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Summary Judgment - Against Moving Party

. Graham v. Toronto (City)

In Graham v. Toronto (City) (Ont CA, 2022) the Court of Appeal considered the situation where a court, facing a summary judgment motion, is considering giving summary judgment in favour of the respondent. These quotes deal in part with notice to the moving party before that is done:
[9] As this court observed in Drummond v. Cadillac Fairview Corporation Limited, 2019 ONCA 447, at paras. 11-12, summary judgment motions are intended, in part, to achieve fair and just results. Consequently, where a responding party has not filed a notice of cross-motion that seeks summary judgment against the moving party yet the motion judge intends to grant judgment against the moving party, the court must give the moving party some notice of that litigation risk so that the moving party can address it. The lack of such notice may render any resulting reverse summary judgment unfair.

[10] There are numerous ways by which a court can ensure that, in the absence of a formal cross-motion, a moving party has notice of the litigation risk of a reverse summary judgment, including: (i) in those judicial regions where scheduling a summary judgment motion must pass through some form of triage or practice court, the motion scheduling request form can inquire whether the responding party intends to ask for a reverse summary judgment; (ii) at the start of a motion hearing, the judge can inquire whether a reverse summary judgment will be sought; (iii) if, during the course of the hearing, the judge forms the view that he or she might grant a reverse summary judgment, the judge should so inform the parties to allow them to respond; or (iv) if, during the course of preparing reasons disposing of the motion the presiding judge forms the view that granting a reverse summary judgment might be appropriate in the circumstances, the judge should so inform the parties and afford them an opportunity to make further submissions.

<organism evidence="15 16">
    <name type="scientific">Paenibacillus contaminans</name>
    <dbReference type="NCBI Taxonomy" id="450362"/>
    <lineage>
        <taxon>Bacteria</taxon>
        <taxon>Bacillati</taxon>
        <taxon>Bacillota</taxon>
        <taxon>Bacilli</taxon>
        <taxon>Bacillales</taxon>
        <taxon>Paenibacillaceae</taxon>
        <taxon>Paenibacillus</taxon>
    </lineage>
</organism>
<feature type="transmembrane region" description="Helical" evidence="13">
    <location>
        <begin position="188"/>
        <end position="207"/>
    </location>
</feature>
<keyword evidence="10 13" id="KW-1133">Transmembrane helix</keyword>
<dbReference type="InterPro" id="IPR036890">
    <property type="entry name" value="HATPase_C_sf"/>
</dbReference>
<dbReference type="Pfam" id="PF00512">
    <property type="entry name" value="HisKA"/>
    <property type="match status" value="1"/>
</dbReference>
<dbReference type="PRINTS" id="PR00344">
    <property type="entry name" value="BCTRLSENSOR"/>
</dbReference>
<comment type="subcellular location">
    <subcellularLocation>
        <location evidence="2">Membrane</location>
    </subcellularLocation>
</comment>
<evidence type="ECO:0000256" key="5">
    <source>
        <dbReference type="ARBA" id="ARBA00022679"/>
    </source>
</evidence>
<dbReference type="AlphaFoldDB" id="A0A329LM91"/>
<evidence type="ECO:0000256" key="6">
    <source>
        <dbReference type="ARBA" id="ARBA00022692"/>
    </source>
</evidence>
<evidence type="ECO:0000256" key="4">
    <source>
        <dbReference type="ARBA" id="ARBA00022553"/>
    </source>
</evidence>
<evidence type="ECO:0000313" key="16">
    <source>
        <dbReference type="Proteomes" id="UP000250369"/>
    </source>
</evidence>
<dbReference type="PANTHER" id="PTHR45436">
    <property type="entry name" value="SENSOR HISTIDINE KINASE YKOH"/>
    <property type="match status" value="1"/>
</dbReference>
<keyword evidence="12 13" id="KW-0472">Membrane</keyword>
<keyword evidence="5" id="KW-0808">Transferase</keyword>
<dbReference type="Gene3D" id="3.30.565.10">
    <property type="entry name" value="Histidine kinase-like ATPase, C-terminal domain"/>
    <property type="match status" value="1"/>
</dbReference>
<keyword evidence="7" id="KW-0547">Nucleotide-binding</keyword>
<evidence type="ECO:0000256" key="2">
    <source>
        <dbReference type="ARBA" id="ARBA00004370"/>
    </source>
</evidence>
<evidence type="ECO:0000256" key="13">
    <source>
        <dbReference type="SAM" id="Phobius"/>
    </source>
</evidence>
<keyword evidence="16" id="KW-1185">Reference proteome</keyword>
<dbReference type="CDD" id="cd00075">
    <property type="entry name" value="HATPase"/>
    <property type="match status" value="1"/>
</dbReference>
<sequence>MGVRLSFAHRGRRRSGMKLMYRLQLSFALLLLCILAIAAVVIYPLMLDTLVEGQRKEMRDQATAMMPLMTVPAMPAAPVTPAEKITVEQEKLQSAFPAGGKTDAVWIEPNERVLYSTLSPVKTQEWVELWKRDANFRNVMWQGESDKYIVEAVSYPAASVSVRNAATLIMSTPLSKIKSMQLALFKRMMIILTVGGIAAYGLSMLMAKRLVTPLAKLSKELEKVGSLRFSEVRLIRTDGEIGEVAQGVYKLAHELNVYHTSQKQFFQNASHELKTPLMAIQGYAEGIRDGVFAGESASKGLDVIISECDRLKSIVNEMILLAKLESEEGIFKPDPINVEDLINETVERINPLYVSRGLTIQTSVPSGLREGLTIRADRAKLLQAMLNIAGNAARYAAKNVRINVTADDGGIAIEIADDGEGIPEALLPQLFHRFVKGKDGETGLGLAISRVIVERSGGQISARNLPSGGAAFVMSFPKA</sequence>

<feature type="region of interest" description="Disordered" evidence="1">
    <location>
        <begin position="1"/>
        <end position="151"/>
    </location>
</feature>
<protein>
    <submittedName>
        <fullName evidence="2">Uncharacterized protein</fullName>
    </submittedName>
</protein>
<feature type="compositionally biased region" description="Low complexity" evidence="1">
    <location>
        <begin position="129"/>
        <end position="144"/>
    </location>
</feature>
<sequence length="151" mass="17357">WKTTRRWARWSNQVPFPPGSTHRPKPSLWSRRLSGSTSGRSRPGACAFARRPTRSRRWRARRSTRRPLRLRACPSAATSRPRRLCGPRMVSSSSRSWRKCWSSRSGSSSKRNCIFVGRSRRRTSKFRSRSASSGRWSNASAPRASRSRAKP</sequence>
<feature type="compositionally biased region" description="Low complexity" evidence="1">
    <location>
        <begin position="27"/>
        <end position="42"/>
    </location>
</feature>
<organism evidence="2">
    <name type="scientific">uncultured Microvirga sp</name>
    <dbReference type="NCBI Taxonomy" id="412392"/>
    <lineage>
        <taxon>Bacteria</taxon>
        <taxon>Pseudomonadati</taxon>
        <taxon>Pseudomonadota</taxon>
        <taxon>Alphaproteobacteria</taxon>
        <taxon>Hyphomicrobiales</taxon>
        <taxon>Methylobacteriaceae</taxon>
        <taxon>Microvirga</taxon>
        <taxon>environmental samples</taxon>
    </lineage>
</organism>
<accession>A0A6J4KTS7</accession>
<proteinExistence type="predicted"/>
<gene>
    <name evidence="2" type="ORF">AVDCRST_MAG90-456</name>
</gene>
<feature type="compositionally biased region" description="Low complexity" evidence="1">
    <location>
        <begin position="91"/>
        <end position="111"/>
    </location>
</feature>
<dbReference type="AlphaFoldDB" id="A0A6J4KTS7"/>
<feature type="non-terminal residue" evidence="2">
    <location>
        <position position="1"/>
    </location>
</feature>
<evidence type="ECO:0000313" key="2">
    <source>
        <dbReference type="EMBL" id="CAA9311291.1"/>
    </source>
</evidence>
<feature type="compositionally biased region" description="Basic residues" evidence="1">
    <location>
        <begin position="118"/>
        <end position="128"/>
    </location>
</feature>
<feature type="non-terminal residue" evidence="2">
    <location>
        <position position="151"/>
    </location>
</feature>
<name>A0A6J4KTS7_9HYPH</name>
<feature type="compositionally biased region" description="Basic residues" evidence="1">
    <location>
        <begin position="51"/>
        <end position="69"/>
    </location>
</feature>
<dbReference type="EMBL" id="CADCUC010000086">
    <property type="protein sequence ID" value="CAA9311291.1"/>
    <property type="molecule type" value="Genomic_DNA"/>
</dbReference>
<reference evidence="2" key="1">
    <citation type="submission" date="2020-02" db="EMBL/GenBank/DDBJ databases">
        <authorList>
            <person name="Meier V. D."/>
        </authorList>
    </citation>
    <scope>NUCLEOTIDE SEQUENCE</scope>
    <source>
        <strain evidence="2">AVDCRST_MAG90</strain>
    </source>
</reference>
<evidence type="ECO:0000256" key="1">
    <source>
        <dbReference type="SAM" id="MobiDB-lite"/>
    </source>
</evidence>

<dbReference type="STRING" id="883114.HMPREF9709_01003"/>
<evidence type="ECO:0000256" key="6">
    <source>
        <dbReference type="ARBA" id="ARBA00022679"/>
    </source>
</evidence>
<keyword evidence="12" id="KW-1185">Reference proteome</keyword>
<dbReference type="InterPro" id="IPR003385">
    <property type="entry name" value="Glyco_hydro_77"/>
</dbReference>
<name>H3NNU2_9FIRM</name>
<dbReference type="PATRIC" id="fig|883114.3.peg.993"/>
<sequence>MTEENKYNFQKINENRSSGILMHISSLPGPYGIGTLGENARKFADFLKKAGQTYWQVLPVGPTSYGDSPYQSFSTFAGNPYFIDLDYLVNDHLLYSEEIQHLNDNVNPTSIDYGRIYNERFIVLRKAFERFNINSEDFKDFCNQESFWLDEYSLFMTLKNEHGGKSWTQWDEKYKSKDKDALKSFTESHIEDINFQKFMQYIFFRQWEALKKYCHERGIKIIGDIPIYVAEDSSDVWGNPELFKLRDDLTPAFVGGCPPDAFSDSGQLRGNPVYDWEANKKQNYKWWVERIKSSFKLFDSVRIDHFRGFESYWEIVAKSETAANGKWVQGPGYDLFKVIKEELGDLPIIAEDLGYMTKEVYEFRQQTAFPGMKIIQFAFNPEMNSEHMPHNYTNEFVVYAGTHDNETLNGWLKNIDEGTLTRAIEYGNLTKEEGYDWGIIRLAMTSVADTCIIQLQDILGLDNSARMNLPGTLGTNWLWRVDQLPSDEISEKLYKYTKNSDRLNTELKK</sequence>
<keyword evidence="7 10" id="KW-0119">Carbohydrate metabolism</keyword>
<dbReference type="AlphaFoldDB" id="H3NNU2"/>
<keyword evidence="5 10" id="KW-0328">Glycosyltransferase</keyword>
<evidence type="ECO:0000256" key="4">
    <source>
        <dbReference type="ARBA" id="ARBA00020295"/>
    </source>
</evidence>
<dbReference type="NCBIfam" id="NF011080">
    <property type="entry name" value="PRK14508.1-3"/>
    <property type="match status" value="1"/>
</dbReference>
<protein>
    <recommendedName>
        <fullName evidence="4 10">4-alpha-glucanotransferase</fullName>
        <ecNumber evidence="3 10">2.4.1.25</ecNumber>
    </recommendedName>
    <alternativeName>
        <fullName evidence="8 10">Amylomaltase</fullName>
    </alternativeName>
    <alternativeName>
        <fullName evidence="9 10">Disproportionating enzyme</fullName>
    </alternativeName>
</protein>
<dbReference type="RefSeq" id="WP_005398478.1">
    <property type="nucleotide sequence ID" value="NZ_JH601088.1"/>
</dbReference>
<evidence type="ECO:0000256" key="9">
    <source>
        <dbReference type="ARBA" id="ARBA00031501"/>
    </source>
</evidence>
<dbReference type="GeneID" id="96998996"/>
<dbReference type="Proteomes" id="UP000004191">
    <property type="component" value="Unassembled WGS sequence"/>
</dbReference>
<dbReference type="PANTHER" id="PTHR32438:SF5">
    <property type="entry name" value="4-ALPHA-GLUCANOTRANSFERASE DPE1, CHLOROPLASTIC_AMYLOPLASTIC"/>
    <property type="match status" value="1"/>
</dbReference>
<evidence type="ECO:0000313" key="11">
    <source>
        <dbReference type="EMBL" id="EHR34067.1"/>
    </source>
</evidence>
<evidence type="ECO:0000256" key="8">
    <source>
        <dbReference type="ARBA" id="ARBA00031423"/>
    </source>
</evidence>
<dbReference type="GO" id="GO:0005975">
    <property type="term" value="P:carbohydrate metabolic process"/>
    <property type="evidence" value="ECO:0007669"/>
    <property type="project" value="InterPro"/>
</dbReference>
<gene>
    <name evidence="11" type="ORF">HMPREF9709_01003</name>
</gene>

[11] In the present case, the motion judge adopted the latter approach. While her decision was under reserve, the motion judge emailed counsel to advise that she usually referred to “some well-established precedents in my summary judgment decisions.” She identified four decisions, providing pinpoint cites to specific paragraphs in each. The motion judge requested that counsel inform her if they wished to make submissions on the cases. Counsel advised that they did not wish to make submissions.

[12] One of the four cases identified by the motion judge was Meridian Credit Union Limited v. Baig, 2016 ONCA 150, 394 D.L.R. (4th) 601, leave to appeal refused, [2016] S.C.C.A. No. 173, with a pinpoint citation to para. 17, where LaForme J.A. wrote:
[17] I pause to note that Meridian had not brought a cross-motion asking for summary judgment in its favour. However, the motion judge did not err by granting summary judgment. Counsel for the appellant submitted that all of the relevant evidence was before the court and explicitly invited the motion judge to render a decision in favour of either party. Two recent decisions from this court make it clear that it is permissible for a motion judge to grant judgment in favour of the responding party, even in the absence of a cross-motion for such relief: King Lofts Toronto I Ltd. v. Emmons, 2014 ONCA 215, 40 R.P.R. (5th) 26, at paras. 14-15; and Kassburg v. Sun Life Assurance Company of Canada, 2014 ONCA 922, 124 O.R. (3d) 171, at paras. 50-52.
[13] The motion judge was communicating with counsel for parties, not a self-represented litigant. Her reference to para. 17 of the Meridian Credit Union case clearly put counsel on notice that she was considering granting a reverse summary judgment; there was no other possible reason for the reference. By so doing, the motion judge put the parties on notice of the litigation risk of a reverse summary judgment and afforded them an opportunity to make submissions, which they declined. In those circumstances, we see no unfairness in the procedure followed by the motion judge.



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